Automation technology has moved from the factory and taken up permanent residence in the home, and more specifically, in the heart of the house—the kitchen. General Electric, for instance, has debuted a phone app for a new wall oven that enables homeowners to preheat the oven, change the temperature and set a timer, all from a remote location. About the only thing the GE app doesn’t tell you is whether family members and friends will like what you’ve cooked. The question of, course, is do we really want kitchens that are smarter than we are, or appliances that require us to attend webinars in order to operate them.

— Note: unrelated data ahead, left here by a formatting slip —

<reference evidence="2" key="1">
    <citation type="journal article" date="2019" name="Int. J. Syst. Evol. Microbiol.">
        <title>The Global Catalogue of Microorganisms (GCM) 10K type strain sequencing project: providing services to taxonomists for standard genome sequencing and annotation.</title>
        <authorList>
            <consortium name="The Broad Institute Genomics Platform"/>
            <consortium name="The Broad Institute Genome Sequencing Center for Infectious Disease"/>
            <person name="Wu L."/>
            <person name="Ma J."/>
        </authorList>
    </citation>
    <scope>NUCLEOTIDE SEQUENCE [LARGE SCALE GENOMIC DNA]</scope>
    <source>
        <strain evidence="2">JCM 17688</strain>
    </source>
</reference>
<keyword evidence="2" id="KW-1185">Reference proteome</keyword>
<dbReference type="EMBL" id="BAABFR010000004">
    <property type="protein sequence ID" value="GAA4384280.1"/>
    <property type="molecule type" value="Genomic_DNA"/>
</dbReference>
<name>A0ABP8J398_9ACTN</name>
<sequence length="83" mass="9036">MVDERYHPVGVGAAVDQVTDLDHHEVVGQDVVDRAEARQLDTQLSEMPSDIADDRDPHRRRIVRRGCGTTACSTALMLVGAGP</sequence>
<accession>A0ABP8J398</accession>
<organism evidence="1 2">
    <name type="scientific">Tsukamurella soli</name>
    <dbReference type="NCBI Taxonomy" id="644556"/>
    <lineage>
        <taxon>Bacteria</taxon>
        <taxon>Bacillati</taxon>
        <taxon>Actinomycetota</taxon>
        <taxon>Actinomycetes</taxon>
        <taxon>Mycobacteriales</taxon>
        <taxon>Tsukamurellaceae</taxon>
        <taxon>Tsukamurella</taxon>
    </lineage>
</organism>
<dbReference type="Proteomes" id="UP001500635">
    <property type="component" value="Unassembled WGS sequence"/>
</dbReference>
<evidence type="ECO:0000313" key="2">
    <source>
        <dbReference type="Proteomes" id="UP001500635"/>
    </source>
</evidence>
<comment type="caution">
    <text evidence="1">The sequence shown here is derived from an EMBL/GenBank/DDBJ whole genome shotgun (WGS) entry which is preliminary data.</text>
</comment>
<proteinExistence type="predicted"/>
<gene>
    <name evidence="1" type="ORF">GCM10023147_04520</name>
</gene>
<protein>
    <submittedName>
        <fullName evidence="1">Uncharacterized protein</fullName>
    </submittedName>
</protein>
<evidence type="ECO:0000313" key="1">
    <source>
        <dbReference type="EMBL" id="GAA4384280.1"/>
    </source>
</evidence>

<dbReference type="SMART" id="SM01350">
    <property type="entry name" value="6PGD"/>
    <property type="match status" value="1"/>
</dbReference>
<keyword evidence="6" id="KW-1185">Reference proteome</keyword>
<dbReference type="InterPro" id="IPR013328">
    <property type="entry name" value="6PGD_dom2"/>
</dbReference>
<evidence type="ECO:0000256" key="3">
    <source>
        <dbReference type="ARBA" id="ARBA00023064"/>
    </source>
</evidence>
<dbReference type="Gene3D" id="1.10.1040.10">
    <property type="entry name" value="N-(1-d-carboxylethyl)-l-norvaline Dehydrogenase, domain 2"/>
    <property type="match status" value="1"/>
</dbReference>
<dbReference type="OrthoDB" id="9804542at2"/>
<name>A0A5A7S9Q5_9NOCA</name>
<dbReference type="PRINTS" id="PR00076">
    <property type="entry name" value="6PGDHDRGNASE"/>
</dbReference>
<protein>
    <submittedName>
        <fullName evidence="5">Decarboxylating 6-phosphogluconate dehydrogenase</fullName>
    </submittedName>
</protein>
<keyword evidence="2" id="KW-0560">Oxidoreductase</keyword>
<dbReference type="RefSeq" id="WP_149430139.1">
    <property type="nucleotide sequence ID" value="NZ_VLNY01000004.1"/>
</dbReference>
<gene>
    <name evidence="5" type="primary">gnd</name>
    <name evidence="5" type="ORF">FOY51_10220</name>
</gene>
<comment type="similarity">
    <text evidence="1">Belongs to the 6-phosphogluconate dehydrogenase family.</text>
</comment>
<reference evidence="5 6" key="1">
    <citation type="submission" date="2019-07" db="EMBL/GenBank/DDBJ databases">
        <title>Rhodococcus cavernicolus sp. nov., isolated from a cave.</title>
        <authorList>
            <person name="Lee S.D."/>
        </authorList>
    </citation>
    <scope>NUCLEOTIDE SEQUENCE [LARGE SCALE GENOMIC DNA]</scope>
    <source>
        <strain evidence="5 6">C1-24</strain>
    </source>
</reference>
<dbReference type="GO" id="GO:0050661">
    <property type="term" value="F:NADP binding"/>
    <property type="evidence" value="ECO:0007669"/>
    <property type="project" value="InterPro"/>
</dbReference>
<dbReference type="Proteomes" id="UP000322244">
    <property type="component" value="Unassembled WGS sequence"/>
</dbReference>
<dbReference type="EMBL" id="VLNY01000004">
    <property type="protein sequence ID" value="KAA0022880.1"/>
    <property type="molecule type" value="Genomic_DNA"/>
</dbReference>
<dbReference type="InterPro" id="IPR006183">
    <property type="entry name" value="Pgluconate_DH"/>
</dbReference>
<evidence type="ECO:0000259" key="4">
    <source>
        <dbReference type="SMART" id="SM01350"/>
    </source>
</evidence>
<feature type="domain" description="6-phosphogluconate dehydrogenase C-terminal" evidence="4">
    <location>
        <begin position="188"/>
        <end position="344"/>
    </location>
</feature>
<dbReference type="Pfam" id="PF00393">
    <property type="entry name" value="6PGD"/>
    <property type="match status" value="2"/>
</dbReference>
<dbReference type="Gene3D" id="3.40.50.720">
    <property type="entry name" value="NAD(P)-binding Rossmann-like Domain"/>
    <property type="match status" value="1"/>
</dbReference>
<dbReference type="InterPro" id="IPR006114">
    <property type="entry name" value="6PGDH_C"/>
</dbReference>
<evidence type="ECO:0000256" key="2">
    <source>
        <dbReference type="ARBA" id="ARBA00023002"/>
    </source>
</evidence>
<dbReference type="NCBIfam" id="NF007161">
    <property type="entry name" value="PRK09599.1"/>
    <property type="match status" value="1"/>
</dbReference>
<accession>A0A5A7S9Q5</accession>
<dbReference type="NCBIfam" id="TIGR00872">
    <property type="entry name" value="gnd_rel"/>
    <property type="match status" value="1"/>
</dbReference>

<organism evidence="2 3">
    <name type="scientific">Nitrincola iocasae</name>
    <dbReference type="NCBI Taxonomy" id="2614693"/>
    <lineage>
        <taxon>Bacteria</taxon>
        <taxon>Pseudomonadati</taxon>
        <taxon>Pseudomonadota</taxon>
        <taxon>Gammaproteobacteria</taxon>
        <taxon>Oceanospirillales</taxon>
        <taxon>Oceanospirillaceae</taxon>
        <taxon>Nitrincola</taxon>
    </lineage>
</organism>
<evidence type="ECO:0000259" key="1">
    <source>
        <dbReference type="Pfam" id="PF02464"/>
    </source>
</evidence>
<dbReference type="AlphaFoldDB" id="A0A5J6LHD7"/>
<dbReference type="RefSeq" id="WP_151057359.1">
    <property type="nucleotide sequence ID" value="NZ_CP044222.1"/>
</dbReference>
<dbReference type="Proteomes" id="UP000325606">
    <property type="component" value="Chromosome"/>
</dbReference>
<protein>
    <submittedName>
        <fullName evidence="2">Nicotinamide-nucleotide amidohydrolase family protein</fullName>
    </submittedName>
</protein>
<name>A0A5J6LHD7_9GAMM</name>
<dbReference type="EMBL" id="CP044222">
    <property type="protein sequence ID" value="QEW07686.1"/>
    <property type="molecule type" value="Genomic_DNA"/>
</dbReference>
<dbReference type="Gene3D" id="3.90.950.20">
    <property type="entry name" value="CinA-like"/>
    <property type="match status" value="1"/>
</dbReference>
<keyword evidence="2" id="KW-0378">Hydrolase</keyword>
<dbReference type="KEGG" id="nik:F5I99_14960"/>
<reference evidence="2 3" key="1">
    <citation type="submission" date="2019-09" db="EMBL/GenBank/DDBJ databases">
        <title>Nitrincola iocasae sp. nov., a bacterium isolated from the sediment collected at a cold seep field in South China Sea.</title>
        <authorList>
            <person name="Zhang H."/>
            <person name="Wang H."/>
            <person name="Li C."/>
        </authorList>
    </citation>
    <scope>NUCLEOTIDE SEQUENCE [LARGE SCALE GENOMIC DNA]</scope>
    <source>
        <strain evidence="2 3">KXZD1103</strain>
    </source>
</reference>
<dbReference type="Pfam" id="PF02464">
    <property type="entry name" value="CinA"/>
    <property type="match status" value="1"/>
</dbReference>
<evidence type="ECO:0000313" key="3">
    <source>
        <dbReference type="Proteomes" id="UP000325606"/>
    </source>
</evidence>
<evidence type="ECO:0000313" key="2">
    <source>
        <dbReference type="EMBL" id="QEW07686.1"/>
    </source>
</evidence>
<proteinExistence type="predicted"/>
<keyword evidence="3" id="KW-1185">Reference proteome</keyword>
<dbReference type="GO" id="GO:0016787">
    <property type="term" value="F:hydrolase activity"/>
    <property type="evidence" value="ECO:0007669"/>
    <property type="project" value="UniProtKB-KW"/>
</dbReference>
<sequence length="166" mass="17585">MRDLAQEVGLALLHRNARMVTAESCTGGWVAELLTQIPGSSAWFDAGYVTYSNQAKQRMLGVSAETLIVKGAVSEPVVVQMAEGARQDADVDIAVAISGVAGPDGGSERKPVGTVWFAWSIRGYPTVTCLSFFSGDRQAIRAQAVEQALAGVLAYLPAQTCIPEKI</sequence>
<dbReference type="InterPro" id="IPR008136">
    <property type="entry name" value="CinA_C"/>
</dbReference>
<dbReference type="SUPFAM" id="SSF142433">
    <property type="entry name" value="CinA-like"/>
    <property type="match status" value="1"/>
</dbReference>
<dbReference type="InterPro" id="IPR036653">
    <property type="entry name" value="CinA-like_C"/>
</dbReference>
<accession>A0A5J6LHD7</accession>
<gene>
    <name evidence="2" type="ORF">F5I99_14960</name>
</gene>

“Most clients aren’t opting for the really high-tech appliances,” says Terry Scarborough, showroom manager at Deane, Inc., in New Canaan. “Our customers hear about refrigerators with built-in TV screens and they say, ‘Why would I want that?’” What customers seem to prefer are mainstream Sub-Zero refrigerators with LED lights and built-in water filtration, Wolf convection ovens and speed ovens from brands like GE, Sharp, Miele and Jenn-Air. Combination steam-and-convection ovens top must-have lists, too. “People are busy,” Scarborough says. “They’re interested in features that keep food fresher, help them cook healthier and save them time. And they’re interested in easy function.” More popular than smart appliances in the kitchen are smart home operating systems like Apple’s Savant software, programmable from a single iPad built into a kitchen’s walls. Says Scarborough, “Homeowners can control energy-use and, if they’re entertaining, everything from lighting to sound without having to run around the house.” kitchensbydeane.com